A mental health nonprofit serving members of the LGBTQ community that has seen unprecedented demand for service during the coronavirus pandemic is holding its first-ever gala event on Thursday. In addition to raising money, the goal of the Queer Asterisk virtual event is to counter isolation, which founders and staff say also is rising in the time of COVID.
Freeda Be, creative director, and Sorin Thomas, executive director, founded Queer Asterisk, a nonprofit mental health provider that pairs LGBTQ clients with clinicians trained in caring for their needs.
Since its founding, Queer Asterisk has opened three offices in Denver, Fort Collins and Longmont. The organization provides queer-informed behavioral therapy, trainings for other providers and community programs, such as support groups and group meditations. Queer Asterisk counseling is offered on a sliding scale payment structure and patients are not denied based on their ability to pay.
Be said she and Thomas, both transgender, understand the needs of of having providers competent or experienced in working with LGTBQ patients.
“The LGBTQ+ community continues to be underserved in many areas of health care and often comes up against providers that are not informed or competent in understanding LGBTQ+ identities and experience,” Be said. “We felt it was important to create a mental health organization led by professionals that have a lived experience of being queer and transgender so that our clients can trust that there is a baseline understanding of their experience before even beginning services.”
When a patient seeks counseling from a provider that doesn’t understand the queer community, Be said they often find themselves having to educate their counselor. Though providers do not need to be a part of the LGBTQ community, patients appreciate sharing a commonality with their counsellor, said Chris Aguilar García, Queer Asterisk director of operations.
Since the onset of the pandemic, Queer Asterisk has moved all of its services to a telehealth platform. Aguilar García said while virtual visits increase accessibility, they present a new challenge for patients who are not living in a safe environment or are not out.
Feelings of isolation are common among LGBTQ individuals, he said, which has only been exacerbated by the COVID-19 pandemic. Since March, request for therapeutic services for Queer Asterisk has increased 500% compared to last year's inquiries.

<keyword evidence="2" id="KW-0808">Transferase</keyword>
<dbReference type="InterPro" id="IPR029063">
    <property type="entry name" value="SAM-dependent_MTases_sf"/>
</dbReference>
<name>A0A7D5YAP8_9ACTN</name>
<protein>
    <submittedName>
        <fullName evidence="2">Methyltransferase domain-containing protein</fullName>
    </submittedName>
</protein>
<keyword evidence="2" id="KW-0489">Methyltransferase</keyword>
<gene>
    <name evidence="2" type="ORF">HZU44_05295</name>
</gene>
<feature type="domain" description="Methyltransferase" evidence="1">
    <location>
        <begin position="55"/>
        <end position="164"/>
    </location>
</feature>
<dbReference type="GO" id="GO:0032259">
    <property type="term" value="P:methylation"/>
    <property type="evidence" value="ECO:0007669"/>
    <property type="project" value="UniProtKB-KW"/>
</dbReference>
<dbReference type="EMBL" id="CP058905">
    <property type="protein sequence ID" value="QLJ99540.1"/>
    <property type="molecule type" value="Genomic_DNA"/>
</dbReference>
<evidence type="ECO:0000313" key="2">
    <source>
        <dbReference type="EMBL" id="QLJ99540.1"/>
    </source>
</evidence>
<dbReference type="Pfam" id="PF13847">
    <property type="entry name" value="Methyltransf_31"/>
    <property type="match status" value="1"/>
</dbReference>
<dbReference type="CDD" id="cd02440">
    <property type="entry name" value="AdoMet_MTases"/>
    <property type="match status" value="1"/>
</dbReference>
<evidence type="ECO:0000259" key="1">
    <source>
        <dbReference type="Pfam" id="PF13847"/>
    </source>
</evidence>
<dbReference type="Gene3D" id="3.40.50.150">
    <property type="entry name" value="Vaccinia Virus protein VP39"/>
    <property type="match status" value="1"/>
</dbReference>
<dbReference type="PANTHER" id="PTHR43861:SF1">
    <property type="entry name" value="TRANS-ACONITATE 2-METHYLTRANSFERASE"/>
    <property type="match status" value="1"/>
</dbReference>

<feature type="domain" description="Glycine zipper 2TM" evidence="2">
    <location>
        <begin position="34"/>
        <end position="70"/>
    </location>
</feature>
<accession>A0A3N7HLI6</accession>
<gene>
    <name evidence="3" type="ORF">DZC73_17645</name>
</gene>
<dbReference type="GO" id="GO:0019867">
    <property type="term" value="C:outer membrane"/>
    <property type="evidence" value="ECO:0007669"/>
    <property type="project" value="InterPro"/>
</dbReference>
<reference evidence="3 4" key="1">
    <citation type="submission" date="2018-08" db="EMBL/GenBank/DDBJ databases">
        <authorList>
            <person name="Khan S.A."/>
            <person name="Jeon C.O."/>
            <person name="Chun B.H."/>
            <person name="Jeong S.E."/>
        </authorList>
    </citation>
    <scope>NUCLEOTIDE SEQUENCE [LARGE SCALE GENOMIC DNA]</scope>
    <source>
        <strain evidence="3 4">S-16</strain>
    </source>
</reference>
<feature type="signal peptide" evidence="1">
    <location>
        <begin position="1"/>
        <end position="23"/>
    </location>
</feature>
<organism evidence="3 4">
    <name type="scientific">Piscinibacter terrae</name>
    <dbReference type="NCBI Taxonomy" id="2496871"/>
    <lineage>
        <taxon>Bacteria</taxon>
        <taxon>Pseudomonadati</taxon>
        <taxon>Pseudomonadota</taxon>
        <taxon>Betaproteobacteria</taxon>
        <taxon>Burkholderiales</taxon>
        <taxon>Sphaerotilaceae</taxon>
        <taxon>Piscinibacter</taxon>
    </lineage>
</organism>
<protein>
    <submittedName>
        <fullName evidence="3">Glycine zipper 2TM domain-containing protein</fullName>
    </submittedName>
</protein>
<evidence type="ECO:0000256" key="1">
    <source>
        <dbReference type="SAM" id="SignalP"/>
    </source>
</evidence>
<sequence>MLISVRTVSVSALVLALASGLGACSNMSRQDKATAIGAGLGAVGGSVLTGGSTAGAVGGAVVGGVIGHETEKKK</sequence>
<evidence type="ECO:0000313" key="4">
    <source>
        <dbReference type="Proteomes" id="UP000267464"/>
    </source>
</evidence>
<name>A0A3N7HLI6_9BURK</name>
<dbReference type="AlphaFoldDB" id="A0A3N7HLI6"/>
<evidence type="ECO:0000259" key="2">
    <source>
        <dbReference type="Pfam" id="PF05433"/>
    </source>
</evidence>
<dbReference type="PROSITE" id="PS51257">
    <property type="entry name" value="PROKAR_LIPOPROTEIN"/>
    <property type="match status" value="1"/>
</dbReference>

Members of the LGBTQ community often feel isolated in their homes because they may be the only queer identifying person in their household, Aguilar García said.
“I grew up and everyone in my family was Mexican-American and so in the ways that I knew I was different, I still saw a reflection of that within my home,” Aguilar García said. “With a LGBTQ identity you don’t necessarily have that, and in most cases you don’t.”
That narrative is especially common for LGBTQ youth, he said.
Along with increased feelings of loneliness during the pandemic, anxiety surrounding the presidential election added to mental health concerns for inbound patients. To meet demands Queer Asterisk doubled its clinical staff. Aguilar García said there is a waiting list and Queer Asterisk is actively onboarding to respond to the unprecedented requests.
The nonprofit on Thursday is holding its first gala and fundraising event to support operations and therapeutic services. The Engender: Ribbons of Resilience Gala will be streamed online. Proceeds also will benefit Black Lives Matter 5280.
Rather than asking attendees to purchase tickets, Queer Asteriks wants participants to write an intention for the coming year on a piece of ribbon or fabric and make a suggested $10 donation. The ribbons will be hung at the Boulder office. Aguilar García said the community installation was inspired by the hanging of impermanent materials from different cultures, such as Tibetan prayer flags and Mexican Papel Picado folk art.
The Engender: Ribbons of Resilience Gala preshow will start at 5:30 p.m., with the event wrapping up at 7 p.m. Free registration can be completed online.
The gala is being held on the last day of Transgender Awareness Week, which also is Transgender Day of Remembrance, an annual observance that honors the memory of the transgender people whose lives were lost in acts of anti-transgender violence, according to GLAAD.Out Boulder County also will hold a virtual vigil for the lives lost to anti-transgender violence at 6 p.m. Friday.